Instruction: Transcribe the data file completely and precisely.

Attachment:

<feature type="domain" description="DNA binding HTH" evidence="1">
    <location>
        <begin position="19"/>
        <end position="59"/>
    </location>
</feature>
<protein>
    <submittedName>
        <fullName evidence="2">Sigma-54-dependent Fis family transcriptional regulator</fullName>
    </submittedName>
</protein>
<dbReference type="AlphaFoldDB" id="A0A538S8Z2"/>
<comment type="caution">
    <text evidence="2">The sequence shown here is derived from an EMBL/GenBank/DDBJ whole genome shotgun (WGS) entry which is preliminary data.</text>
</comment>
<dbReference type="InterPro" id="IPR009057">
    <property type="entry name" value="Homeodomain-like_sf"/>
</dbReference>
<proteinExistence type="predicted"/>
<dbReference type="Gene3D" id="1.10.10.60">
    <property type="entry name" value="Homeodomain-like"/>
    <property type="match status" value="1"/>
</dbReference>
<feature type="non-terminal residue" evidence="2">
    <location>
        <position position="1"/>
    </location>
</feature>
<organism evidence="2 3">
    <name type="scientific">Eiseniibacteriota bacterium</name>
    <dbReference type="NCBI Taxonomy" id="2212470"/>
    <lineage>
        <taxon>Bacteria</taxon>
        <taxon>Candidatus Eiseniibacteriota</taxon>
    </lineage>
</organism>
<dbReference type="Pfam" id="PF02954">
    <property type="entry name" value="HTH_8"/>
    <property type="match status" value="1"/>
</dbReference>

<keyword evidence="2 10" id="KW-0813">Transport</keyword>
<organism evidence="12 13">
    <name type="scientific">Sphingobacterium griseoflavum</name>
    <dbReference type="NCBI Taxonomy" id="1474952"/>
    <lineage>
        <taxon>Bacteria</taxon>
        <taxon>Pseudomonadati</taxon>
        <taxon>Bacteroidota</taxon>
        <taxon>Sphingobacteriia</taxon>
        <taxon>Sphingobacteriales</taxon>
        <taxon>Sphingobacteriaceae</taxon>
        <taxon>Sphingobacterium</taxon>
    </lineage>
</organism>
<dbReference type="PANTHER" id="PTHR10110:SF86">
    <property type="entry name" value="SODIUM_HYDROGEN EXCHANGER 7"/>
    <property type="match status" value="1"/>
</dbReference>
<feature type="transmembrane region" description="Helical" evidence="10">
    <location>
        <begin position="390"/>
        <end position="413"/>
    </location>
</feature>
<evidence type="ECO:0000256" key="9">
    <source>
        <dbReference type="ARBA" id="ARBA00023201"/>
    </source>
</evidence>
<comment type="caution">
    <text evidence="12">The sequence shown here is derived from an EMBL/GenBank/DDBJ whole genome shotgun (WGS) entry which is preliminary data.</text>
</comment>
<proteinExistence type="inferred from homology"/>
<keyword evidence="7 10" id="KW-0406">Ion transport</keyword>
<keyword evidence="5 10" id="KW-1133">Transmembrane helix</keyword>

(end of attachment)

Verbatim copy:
<feature type="domain" description="DNA binding HTH" evidence="1">
    <location>
        <begin position="19"/>
        <end position="59"/>
    </location>
</feature>
<protein>
    <submittedName>
        <fullName evidence="2">Sigma-54-dependent Fis family transcriptional regulator</fullName>
    </submittedName>
</protein>
<dbReference type="AlphaFoldDB" id="A0A538S8Z2"/>
<comment type="caution">
    <text evidence="2">The sequence shown here is derived from an EMBL/GenBank/DDBJ whole genome shotgun (WGS) entry which is preliminary data.</text>
</comment>
<dbReference type="InterPro" id="IPR009057">
    <property type="entry name" value="Homeodomain-like_sf"/>
</dbReference>
<proteinExistence type="predicted"/>
<dbReference type="Gene3D" id="1.10.10.60">
    <property type="entry name" value="Homeodomain-like"/>
    <property type="match status" value="1"/>
</dbReference>
<feature type="non-terminal residue" evidence="2">
    <location>
        <position position="1"/>
    </location>
</feature>
<organism evidence="2 3">
    <name type="scientific">Eiseniibacteriota bacterium</name>
    <dbReference type="NCBI Taxonomy" id="2212470"/>
    <lineage>
        <taxon>Bacteria</taxon>
        <taxon>Candidatus Eiseniibacteriota</taxon>
    </lineage>
</organism>
<dbReference type="Pfam" id="PF02954">
    <property type="entry name" value="HTH_8"/>
    <property type="match status" value="1"/>
</dbReference>

<keyword evidence="2 10" id="KW-0813">Transport</keyword>
<organism evidence="12 13">
    <name type="scientific">Sphingobacterium griseoflavum</name>
    <dbReference type="NCBI Taxonomy" id="1474952"/>
    <lineage>
        <taxon>Bacteria</taxon>
        <taxon>Pseudomonadati</taxon>
        <taxon>Bacteroidota</taxon>
        <taxon>Sphingobacteriia</taxon>
        <taxon>Sphingobacteriales</taxon>
        <taxon>Sphingobacteriaceae</taxon>
        <taxon>Sphingobacterium</taxon>
    </lineage>
</organism>
<dbReference type="PANTHER" id="PTHR10110:SF86">
    <property type="entry name" value="SODIUM_HYDROGEN EXCHANGER 7"/>
    <property type="match status" value="1"/>
</dbReference>
<feature type="transmembrane region" description="Helical" evidence="10">
    <location>
        <begin position="390"/>
        <end position="413"/>
    </location>
</feature>
<evidence type="ECO:0000256" key="9">
    <source>
        <dbReference type="ARBA" id="ARBA00023201"/>
    </source>
</evidence>
<comment type="caution">
    <text evidence="12">The sequence shown here is derived from an EMBL/GenBank/DDBJ whole genome shotgun (WGS) entry which is preliminary data.</text>
</comment>
<proteinExistence type="inferred from homology"/>
<keyword evidence="7 10" id="KW-0406">Ion transport</keyword>
<keyword evidence="5 10" id="KW-1133">Transmembrane helix</keyword>